SmartCare is a B2B product created to be used in healthcare institutions in Canada. The tool had to be bulletproof in fast-paced, busy environments, where there is no place for mistakes and where every second counts. Therefore, simplicity was an absolute requirement from the client.
I was in charge of the experience strategy and the design of the desktop app and the iOS apps. During this project, I worked closely with the client and led the efforts to design an application that fits well in the workflow of staff in Canadian health clinics.
I wanted to create a product that improves the work environment for staff in health clinics. They are stressed enough at work as it is, so there is no reason to make their work even tougher. My vision was to create software that worked similarly on all platforms, but without sacrificing the ease of use or compromising on functionality.
The discovery phase was unconventional because a limited amount of market research was needed. This was not a B2C product that had to compete for attention with others in the same market. SmartCare would be used by staff in the health clinics that license it. We knew who the audience was already.
To understand it better, we created a couple of personas to focus on, based on initial interviews and on the client's knowledge of their audience. Throughout the ideation and design processes, the personas were a good guide for me when making major decisions.
During this phase, the client and I spent a decent amount of time on Skype. We held meetings often and discussed the features of the product based on the feature map they provided. Although the product ended up looking entirely different than their proposed wireframes, the resources they had created before hiring me helped me understand their vision of the end product.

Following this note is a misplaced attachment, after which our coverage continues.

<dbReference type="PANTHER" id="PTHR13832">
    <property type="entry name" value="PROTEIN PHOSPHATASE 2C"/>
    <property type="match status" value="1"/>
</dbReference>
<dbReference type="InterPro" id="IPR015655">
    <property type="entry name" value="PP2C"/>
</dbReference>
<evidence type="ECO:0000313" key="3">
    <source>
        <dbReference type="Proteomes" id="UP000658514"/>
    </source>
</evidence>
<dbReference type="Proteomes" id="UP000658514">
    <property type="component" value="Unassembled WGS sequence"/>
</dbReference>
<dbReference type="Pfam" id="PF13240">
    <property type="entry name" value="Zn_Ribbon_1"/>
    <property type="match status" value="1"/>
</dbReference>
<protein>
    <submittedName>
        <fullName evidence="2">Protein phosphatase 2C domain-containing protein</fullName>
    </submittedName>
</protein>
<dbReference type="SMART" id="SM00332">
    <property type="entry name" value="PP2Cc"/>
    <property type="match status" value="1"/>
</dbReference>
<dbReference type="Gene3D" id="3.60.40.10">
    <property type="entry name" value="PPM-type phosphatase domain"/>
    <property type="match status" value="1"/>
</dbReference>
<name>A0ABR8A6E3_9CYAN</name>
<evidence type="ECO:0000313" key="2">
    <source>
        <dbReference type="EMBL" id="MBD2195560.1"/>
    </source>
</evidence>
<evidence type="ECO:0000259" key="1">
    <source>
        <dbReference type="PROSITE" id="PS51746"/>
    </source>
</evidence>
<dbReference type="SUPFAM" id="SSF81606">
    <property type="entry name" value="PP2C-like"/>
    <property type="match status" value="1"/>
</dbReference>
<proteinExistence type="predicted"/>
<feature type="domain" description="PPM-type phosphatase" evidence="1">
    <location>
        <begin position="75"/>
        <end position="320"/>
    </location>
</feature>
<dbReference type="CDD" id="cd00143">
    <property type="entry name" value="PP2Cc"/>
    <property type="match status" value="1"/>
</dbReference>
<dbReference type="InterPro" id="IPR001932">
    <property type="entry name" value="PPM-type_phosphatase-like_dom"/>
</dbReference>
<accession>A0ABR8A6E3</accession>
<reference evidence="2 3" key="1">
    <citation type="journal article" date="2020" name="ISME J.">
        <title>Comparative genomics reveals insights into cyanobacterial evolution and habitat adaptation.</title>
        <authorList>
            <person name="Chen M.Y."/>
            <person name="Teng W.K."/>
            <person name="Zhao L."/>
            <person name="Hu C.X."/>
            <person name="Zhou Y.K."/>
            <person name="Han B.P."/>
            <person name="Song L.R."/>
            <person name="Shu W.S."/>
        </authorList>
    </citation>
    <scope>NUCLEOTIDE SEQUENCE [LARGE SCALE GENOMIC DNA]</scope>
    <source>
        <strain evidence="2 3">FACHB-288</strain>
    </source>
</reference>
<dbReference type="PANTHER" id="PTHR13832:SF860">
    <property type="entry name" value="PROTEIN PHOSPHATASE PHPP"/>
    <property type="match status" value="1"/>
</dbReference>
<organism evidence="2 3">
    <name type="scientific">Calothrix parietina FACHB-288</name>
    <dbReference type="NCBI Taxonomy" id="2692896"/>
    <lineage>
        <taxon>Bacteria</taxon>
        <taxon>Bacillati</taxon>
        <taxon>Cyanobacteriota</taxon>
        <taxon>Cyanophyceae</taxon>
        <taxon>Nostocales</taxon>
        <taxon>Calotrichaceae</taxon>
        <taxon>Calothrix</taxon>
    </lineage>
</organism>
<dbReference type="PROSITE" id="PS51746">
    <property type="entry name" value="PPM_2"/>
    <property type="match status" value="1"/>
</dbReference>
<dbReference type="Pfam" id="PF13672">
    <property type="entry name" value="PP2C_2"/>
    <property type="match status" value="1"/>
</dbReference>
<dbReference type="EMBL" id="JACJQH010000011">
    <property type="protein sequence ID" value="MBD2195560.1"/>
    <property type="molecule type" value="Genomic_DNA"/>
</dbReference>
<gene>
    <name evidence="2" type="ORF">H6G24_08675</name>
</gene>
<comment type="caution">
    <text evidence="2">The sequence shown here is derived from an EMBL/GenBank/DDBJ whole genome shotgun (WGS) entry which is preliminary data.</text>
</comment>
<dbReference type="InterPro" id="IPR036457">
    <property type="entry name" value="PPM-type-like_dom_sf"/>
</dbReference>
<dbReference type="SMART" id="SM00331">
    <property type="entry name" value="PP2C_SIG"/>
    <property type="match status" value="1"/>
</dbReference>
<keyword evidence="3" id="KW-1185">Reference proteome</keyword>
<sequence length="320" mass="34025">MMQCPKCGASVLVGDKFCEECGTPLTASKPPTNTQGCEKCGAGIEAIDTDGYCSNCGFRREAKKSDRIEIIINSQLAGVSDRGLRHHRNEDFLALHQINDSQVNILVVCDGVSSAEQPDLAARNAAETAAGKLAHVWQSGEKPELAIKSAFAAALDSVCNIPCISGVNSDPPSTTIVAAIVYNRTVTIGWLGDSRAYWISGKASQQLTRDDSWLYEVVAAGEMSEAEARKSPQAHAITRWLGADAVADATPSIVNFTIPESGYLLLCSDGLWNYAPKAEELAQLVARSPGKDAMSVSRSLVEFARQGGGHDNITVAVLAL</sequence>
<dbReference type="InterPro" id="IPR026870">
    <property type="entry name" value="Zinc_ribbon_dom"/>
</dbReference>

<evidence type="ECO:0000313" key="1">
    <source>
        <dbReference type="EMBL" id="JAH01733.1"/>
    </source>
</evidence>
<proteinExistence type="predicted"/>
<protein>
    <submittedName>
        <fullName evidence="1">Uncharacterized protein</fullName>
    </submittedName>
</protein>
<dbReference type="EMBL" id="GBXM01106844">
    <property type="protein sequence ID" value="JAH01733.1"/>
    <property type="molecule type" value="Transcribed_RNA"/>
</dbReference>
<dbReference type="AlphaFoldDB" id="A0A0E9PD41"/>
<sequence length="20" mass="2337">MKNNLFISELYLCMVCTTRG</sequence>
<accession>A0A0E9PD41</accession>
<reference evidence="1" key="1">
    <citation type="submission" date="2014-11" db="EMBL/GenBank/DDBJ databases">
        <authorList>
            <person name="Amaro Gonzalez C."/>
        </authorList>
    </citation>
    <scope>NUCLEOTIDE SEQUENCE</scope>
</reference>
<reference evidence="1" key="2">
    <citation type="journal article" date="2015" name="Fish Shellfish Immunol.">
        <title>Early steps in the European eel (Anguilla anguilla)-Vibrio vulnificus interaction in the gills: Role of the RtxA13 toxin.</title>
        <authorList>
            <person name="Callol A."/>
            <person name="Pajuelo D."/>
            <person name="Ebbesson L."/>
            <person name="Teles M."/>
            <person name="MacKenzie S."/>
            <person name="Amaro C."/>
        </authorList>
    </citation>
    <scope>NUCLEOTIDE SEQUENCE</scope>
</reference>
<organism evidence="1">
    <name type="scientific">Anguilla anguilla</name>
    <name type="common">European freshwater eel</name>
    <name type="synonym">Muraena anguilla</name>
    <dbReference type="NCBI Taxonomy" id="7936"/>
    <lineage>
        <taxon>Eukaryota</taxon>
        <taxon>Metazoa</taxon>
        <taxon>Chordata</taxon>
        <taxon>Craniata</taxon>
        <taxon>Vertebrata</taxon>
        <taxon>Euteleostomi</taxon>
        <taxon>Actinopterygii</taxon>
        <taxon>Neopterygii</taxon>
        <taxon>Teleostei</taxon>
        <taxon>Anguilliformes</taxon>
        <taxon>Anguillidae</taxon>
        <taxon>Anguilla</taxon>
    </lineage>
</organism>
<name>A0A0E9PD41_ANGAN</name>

The first part of the project was the desktop application, which was also the most complex and time-consuming one. I carried out a card sorting session to generate a user-centered architecture. Because the complexity of the application, I couldn't really figure out on my own where each feature should go. The results gave me a good understanding of how to go about the application structure not only on desktop, but also on the mobile application.
Insights from our discovery showed that health clinics employees use portable devices to view patients’ information and alerts. They rarely feel the need to add something to a patient profile from their small devices when running down the halls of the facilities. They are much more comfortable doing this from a desktop computer. If we were to create a good product for portable devices, then we needed to nail down the features users expected and leave out the ones they didn’t care about.
Thanks to our insights, we were able to remove some functionality from the iOS apps without compromising on the experience. If software is complex on desktop, this is acceptable, but it is often a bad experience on mobile. All arguments pointed towards simplifying the applications, and when I pitched it to the client, we agreed that this was the best way to go. I felt it was quite important for the final design to be sensitive to the way in which staff in health clinics work.